The letter “Telling quotes” (Feb. 25) represents some fine cherry-picking from historical figures to support a view of the “trickle-down” theory of economics.
So here is a quote in response:“Some people continue to defend trickle-down theories, which assume that economic growth, encouraged by a free market, will (bring) about greater justice. ... This opinion, which has never been confirmed by the facts, expresses a crude and naive trust in the goodness of those wielding economic power”: Pope Francis.
But instead of “telling quotes,” how about some telling facts:
• America's top 1 percent have doubled their share of pre-tax income since the 1970s.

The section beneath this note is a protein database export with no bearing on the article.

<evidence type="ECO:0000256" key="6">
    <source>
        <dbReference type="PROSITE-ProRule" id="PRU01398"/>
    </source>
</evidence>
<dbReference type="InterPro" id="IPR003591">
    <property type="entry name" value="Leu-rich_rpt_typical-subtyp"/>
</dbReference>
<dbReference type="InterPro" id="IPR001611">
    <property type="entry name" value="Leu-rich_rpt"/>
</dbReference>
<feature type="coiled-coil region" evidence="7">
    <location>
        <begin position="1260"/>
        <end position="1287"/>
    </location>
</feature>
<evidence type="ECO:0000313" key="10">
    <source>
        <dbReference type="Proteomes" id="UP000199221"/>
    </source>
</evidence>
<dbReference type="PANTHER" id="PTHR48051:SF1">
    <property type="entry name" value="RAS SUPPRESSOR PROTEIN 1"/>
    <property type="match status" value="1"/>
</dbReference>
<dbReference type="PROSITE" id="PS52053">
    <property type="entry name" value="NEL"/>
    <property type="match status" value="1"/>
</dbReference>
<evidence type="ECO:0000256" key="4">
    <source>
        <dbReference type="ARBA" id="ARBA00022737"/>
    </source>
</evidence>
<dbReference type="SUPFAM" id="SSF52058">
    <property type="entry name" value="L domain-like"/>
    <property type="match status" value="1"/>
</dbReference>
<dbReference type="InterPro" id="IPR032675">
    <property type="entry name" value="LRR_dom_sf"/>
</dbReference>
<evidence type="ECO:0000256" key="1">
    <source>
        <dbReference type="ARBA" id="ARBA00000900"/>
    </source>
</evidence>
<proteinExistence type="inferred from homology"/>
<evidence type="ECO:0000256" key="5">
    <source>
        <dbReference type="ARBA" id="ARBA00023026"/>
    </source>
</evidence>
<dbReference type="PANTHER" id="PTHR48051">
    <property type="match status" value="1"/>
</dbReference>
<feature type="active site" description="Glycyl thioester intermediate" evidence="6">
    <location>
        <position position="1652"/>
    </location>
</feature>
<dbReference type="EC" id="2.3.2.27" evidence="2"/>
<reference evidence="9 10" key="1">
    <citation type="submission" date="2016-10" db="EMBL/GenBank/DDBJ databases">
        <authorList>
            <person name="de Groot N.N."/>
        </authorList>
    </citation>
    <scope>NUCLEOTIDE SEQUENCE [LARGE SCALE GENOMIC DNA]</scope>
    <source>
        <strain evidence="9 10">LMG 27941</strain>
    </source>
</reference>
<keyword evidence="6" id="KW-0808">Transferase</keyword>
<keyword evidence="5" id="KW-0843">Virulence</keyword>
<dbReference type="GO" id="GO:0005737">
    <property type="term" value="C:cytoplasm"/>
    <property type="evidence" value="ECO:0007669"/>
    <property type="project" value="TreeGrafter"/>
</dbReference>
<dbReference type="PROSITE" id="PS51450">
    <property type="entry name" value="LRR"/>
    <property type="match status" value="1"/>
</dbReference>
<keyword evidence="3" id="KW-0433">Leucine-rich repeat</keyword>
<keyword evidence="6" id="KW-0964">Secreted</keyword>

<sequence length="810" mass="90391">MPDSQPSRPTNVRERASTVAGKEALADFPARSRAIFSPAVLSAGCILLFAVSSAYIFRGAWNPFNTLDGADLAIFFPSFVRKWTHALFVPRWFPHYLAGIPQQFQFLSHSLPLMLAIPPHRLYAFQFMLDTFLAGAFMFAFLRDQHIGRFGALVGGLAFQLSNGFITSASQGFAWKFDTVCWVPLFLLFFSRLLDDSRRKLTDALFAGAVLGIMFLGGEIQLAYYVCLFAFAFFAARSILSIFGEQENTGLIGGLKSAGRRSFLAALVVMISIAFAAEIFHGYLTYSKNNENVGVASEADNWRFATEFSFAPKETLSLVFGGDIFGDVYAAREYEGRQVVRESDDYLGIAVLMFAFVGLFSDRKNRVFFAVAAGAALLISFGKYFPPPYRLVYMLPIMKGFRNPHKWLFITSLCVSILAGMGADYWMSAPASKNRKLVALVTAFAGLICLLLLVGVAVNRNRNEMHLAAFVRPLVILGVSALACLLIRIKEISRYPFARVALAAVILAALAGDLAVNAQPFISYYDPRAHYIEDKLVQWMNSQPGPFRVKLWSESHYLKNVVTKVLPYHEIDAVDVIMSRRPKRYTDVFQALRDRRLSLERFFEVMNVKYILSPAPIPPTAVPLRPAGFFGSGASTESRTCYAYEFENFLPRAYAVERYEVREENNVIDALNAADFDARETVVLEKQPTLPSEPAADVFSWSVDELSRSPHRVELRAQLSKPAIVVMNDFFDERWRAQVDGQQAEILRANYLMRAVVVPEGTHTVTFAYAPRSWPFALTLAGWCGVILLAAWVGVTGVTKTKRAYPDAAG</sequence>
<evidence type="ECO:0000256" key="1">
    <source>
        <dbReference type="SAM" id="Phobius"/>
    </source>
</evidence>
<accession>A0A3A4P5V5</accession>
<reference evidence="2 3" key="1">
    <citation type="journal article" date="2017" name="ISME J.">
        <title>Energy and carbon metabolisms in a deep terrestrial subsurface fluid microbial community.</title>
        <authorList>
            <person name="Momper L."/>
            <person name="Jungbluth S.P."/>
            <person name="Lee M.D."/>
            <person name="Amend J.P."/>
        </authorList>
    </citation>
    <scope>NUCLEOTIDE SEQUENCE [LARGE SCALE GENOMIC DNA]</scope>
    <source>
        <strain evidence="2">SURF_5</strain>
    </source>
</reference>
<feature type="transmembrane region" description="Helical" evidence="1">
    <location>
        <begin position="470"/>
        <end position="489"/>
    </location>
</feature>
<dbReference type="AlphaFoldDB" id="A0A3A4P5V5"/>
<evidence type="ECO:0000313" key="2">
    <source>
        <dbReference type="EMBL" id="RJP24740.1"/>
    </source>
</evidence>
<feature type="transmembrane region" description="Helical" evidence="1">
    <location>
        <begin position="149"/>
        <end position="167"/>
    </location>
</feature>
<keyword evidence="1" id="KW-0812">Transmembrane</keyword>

• Wages and salaries — the lifeline of the middle class — have shrunk from half of the gross domestic product to 42 percent.
• Forty-six million Americans now live in poverty.
• The U.S. now ranks next to Chile in income inequality.
The conservative economic philosophy that argues that allowing the wealthy to run their businesses unencumbered by regulation or fair taxation leads to more jobs and income for the rest of society should be put to rest. Sharing the wealth for the common good is not only a logical imperative, but a moral one as well. And government's role in assisting in the equitable distribution of a country's riches is a necessity and a hallmark of a truly civilized society.